As educators, we should consider the implications and questions that need to be raised beyond this very informal study. I wonder how many students, past and present, consider reading to be an act performed in a textbook?  Is this why a certain number of students do not read beyond school? Does this suggest that students who have experience reading independently outside of the classroom are more likely to become lifelong readers? 

    Because I did not define a book as a trade book or an independent reading book, I can see why many parents revolted at the notion that a book be considered a school supply. What parent wants to invest in a basal reader or a textbook? However, if they believe I am the sole supplier of independent reading, I am quite concerned about that value of reading in a maturing reader’s life. There is a strong reality that, although we impart the value of reading, our students might be resistant because reading is not prioritized in the child’s overall existence. This also places a tremendous, and honorable, responsibility to ensure the best books are available to my students for independent reading so that they may be inspired to read beyond the limitations of our school day.

    My question did not consider whether one book constitutes a school supply for an entire year, much like a package of pencils. Nor did my question suggest an invitation for consistent participation in the class book order.

    To conclude, regardless of socioeconomic circumstances, the idea of a reading book as a school supply was met with heavy resistance. Although reading is the integral component of education, books are materials that many people consider a responsibility, if not an obligation, of the school. Although I agree that our schools and district have a fiduciary (or moral) obligation to stock and maintain classroom libraries for the sake of readers, I am left to wonder how invested families are (again, disregarding those who do not have the time or resources to support independent reading habits) in the development of reading and lifelong reading outside the classroom.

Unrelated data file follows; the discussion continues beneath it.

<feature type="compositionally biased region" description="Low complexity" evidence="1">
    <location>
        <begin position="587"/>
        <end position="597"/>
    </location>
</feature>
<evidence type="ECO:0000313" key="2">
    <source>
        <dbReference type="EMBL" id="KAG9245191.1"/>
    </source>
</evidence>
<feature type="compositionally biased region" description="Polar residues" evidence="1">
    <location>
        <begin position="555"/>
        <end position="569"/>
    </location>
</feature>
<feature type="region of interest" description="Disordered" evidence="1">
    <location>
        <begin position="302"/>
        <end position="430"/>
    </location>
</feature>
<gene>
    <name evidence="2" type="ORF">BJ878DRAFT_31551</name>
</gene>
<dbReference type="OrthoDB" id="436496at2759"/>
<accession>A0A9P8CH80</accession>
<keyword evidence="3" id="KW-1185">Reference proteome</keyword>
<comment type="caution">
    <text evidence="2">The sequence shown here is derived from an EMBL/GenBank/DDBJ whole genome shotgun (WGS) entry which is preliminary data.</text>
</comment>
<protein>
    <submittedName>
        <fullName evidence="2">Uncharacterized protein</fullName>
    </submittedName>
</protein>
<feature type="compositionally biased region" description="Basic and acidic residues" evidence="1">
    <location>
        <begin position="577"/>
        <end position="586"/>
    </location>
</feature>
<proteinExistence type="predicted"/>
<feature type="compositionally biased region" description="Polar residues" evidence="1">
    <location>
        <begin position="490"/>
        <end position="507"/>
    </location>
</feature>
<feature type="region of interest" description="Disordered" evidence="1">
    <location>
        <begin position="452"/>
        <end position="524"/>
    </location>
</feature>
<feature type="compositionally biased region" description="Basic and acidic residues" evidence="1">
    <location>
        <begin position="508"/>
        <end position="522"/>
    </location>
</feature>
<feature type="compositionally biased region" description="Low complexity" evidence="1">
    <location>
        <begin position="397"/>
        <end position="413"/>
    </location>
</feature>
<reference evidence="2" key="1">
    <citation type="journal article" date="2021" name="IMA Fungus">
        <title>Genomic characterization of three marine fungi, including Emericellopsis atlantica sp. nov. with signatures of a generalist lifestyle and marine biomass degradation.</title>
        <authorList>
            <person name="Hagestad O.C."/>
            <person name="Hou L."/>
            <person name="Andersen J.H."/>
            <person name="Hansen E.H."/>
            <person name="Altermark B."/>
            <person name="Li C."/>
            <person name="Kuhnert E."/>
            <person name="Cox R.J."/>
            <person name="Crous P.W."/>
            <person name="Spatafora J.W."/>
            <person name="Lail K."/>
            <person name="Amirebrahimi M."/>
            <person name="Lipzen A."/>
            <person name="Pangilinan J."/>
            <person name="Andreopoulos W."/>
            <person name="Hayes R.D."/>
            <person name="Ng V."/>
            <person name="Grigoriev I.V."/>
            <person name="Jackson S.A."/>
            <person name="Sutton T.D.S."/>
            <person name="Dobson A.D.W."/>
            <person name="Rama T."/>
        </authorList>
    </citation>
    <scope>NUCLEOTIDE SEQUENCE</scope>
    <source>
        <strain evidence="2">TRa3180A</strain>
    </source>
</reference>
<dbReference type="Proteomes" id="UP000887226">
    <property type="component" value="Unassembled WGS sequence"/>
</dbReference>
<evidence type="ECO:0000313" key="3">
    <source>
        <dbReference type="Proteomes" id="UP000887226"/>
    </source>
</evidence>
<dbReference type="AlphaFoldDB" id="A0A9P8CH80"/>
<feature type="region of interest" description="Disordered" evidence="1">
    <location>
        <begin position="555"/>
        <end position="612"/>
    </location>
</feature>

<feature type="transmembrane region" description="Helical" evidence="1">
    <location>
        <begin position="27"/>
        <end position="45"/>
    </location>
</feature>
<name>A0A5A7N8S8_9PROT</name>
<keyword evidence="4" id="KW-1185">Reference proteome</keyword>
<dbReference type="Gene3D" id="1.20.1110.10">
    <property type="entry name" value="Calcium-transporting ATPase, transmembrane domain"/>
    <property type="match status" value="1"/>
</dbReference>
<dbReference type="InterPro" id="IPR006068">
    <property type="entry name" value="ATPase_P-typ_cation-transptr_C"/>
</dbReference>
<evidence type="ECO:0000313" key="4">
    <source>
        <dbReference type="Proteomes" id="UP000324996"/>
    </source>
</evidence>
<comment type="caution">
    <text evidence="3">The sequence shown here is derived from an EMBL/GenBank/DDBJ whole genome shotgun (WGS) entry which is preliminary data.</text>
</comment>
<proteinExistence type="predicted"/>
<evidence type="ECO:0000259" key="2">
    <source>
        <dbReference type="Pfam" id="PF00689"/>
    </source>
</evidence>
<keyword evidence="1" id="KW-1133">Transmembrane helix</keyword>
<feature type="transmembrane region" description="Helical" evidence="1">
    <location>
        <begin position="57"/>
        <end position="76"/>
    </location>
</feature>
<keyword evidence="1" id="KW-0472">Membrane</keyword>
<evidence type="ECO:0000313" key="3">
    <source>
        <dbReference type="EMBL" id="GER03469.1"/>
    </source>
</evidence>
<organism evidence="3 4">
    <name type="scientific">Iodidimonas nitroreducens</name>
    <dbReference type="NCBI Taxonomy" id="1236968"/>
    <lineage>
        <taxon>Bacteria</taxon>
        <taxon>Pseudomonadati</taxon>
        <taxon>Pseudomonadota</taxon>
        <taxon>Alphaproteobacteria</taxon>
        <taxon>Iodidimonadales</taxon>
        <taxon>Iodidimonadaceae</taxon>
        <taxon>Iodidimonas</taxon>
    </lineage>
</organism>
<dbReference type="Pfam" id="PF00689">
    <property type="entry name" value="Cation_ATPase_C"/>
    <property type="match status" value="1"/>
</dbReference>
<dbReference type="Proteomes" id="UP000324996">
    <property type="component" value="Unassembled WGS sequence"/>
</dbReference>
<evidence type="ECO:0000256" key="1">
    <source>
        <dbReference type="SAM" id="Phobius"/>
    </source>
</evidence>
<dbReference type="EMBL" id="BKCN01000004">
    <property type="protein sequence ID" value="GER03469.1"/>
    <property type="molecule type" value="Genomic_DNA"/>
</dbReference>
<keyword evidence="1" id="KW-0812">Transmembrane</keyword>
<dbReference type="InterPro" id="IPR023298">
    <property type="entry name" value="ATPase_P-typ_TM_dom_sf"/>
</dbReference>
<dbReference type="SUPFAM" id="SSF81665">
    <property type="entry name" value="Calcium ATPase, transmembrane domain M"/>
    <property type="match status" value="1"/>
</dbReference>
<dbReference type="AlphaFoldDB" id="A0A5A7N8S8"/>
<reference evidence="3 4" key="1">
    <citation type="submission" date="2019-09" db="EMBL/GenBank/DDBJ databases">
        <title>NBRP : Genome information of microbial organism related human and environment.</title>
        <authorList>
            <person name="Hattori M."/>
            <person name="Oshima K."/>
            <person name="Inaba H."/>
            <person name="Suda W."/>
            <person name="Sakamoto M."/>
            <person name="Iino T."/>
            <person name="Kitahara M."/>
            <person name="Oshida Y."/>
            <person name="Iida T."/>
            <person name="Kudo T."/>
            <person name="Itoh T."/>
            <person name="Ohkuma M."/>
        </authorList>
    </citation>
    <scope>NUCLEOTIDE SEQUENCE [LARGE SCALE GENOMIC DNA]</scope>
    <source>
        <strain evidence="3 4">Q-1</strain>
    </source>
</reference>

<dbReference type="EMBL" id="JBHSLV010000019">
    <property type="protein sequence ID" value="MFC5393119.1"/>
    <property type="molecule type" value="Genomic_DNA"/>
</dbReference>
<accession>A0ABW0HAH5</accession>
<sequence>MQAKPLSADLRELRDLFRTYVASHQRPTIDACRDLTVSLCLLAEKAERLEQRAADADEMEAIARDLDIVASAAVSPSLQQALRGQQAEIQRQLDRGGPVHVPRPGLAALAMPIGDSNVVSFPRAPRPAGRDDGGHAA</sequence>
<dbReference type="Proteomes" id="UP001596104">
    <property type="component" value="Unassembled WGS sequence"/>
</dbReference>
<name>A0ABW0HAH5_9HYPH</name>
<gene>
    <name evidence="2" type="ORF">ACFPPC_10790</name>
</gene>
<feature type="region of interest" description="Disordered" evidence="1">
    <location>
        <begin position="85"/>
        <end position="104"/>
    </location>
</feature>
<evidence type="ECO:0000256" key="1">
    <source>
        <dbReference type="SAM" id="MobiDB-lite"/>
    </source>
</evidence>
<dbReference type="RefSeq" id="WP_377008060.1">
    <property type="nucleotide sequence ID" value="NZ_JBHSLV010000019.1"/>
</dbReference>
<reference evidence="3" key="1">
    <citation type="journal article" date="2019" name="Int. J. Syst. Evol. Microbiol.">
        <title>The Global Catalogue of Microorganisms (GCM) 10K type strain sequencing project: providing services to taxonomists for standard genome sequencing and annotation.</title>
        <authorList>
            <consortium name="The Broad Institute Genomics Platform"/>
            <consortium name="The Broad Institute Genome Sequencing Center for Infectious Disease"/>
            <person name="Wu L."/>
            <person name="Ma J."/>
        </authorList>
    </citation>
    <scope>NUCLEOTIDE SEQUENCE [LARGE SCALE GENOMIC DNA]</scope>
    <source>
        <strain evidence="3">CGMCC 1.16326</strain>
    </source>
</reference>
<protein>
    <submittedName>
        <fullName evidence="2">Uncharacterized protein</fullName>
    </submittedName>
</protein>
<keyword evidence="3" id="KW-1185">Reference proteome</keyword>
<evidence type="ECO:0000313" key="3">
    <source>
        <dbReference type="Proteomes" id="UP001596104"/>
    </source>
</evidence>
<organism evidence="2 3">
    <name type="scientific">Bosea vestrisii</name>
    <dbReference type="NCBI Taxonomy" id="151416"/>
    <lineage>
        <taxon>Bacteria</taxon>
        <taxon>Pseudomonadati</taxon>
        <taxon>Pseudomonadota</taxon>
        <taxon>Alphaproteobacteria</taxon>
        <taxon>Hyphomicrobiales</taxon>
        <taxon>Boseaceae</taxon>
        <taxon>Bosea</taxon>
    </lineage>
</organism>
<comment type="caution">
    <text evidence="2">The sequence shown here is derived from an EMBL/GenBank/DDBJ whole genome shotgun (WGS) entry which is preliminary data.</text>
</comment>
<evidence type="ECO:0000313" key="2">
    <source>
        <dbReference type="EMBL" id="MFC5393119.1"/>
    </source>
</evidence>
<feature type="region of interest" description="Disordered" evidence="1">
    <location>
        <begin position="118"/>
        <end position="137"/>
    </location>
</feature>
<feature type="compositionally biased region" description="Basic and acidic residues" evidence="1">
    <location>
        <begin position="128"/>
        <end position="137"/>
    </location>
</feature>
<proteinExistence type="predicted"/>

If I can take anything away from my tentative, informal research, it’s that we have no greater responsibility than to show our students that reading is more than a practice performed in a classroom and to help readers develop their relationship with an individual text and the desire to seek reading beyond our brick and mortar walls. Our responsibility begins with an earnest commitment to curate classroom libraries.

    Justin Stygles is a fifth-grade teacher in Wiscasset, Maine. He’s taught for 15 years in various settings. You can follow him on Twitter at @justinstygles.